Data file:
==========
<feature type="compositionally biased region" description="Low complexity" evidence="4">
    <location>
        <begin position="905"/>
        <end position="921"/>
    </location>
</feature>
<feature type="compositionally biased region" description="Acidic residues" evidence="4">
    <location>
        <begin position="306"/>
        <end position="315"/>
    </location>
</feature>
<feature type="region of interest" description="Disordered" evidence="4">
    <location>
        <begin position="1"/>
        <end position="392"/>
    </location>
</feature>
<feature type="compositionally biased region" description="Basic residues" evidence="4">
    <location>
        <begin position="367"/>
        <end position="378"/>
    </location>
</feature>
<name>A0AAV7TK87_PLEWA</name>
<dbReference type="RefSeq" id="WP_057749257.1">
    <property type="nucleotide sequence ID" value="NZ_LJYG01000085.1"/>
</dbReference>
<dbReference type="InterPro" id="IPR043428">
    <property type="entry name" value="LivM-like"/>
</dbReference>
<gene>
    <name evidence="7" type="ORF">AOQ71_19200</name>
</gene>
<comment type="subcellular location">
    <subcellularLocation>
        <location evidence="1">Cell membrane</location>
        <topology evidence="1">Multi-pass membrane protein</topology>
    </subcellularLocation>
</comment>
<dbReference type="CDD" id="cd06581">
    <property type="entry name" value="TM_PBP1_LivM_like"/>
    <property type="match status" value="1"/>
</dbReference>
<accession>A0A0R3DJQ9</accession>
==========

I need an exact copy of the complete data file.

<feature type="compositionally biased region" description="Low complexity" evidence="4">
    <location>
        <begin position="905"/>
        <end position="921"/>
    </location>
</feature>
<feature type="compositionally biased region" description="Acidic residues" evidence="4">
    <location>
        <begin position="306"/>
        <end position="315"/>
    </location>
</feature>
<feature type="region of interest" description="Disordered" evidence="4">
    <location>
        <begin position="1"/>
        <end position="392"/>
    </location>
</feature>
<feature type="compositionally biased region" description="Basic residues" evidence="4">
    <location>
        <begin position="367"/>
        <end position="378"/>
    </location>
</feature>
<name>A0AAV7TK87_PLEWA</name>
<dbReference type="RefSeq" id="WP_057749257.1">
    <property type="nucleotide sequence ID" value="NZ_LJYG01000085.1"/>
</dbReference>
<dbReference type="InterPro" id="IPR043428">
    <property type="entry name" value="LivM-like"/>
</dbReference>
<gene>
    <name evidence="7" type="ORF">AOQ71_19200</name>
</gene>
<comment type="subcellular location">
    <subcellularLocation>
        <location evidence="1">Cell membrane</location>
        <topology evidence="1">Multi-pass membrane protein</topology>
    </subcellularLocation>
</comment>
<dbReference type="CDD" id="cd06581">
    <property type="entry name" value="TM_PBP1_LivM_like"/>
    <property type="match status" value="1"/>
</dbReference>
<accession>A0A0R3DJQ9</accession>